What you're looking at here is actually not so much to do with the repository pattern, per se, and more to do with "dependency injection," where the outside things on which this class depends are "injected" from without, rather rather than instantiated within (by calling
new Repository(), for example).
This specific example shows "constructor injection," where the dependencies are injected when the object is created. This is handy because you can always know that the object is in a particular state (that it has a repository implementation). You could just as easily use property injection, where you provide a public setter for assigning the repository or other dependency. This forfeits the stated advantage of constructor injection, and is somewhat less clear when examining the code, but an inversion-of-control container can handle the work of instantiating objects and injecting dependencies in the constructor and/or properties.
This fosters proper encapsulation and improves testability substantially.
The fact that you aren't instantiating collaborators within the class is what improves testability (you can isolate the behaviour of a class by injecting stub or mock instances when testing).
The key word here when it comes to the repository pattern is encapsulation. The repository pattern takes all that data access stuff and hides it from the classes consuming the repository. Even though an ORM might be hiding all the actual CRUD work, you're still bound to the ORM implementation. The repository can act as a facade or adapter -- offering an abstract interface for accessing objects.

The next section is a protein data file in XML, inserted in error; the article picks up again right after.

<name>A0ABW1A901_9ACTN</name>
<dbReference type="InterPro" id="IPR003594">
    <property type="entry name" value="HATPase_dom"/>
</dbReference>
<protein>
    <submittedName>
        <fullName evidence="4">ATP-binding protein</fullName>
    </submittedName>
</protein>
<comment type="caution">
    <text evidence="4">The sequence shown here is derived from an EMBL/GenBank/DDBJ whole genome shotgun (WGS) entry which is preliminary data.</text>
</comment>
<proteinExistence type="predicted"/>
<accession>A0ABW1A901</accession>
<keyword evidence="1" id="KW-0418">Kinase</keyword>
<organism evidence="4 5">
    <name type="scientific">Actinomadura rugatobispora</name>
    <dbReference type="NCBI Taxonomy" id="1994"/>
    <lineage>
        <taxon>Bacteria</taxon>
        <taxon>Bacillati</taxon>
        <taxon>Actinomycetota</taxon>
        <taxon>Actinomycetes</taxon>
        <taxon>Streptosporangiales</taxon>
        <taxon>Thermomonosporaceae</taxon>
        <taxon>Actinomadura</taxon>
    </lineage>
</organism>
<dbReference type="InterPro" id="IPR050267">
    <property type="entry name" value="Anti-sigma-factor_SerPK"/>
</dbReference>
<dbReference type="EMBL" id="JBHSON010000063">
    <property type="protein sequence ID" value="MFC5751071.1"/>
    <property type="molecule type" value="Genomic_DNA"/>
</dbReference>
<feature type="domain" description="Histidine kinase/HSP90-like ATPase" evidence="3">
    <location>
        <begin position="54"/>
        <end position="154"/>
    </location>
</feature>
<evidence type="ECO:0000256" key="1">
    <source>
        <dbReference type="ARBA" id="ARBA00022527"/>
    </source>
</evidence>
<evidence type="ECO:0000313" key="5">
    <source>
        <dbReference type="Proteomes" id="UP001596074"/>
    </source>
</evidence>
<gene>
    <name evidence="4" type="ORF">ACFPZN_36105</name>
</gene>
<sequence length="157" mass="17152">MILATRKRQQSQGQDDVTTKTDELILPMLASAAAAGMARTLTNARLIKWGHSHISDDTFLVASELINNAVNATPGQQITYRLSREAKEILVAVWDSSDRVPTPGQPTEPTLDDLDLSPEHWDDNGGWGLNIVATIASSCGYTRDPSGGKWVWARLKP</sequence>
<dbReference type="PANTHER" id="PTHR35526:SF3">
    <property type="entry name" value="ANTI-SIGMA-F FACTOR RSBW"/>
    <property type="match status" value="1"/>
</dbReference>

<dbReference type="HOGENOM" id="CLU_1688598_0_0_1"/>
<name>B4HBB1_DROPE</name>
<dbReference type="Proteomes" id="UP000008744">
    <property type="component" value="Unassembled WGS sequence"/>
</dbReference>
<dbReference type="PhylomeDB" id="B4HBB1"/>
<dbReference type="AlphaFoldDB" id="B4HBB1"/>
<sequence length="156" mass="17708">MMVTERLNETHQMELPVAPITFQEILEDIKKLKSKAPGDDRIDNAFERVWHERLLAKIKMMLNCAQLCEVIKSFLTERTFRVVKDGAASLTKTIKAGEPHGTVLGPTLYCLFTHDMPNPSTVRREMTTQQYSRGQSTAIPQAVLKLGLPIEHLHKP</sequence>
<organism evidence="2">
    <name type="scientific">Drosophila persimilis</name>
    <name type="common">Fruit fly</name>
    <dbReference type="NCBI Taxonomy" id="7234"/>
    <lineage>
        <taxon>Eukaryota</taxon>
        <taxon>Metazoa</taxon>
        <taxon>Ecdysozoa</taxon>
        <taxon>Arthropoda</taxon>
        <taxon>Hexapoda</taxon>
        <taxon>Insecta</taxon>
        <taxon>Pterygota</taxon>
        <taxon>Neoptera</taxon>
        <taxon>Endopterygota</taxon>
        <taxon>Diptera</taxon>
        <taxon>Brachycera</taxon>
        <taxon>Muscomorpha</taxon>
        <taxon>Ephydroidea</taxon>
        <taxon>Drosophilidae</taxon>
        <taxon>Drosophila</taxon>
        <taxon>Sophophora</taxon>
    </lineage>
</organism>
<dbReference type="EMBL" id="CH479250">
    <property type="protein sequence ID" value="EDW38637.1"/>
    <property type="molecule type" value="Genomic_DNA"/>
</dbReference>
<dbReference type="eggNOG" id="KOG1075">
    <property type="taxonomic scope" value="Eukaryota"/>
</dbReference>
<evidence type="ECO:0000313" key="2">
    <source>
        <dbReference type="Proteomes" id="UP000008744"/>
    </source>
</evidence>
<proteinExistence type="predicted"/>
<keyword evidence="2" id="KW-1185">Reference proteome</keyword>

So, when you take these concepts together, you have a controller class that does not handle data access itself and does not instantiate a repository to handle it. Rather the controller accepts an injected repository, and knows only the interface. What is the benefit? That you can change your data access entirely and never ever touch the controller.
Getting further to your question, the repository is a dependency, and it is being provided in the constructor for the reasons outlined above. If you have a further dependency on a
CategoryRepository, then yes, by all means inject that in the constructor as well.
Alternatively, you can provide factory classes as dependencies -- again classes that implement some factory interface, but instead of the dependency itself, this is a class that knows how to create the dependency. Maybe you want a different
IDinnerRepository for different situations. The factory could accept a parameter and return an implementation according to some logic, and since it will always be an
IDinnerRepository, the controller needs be none the wiser about what that repository is actually doing.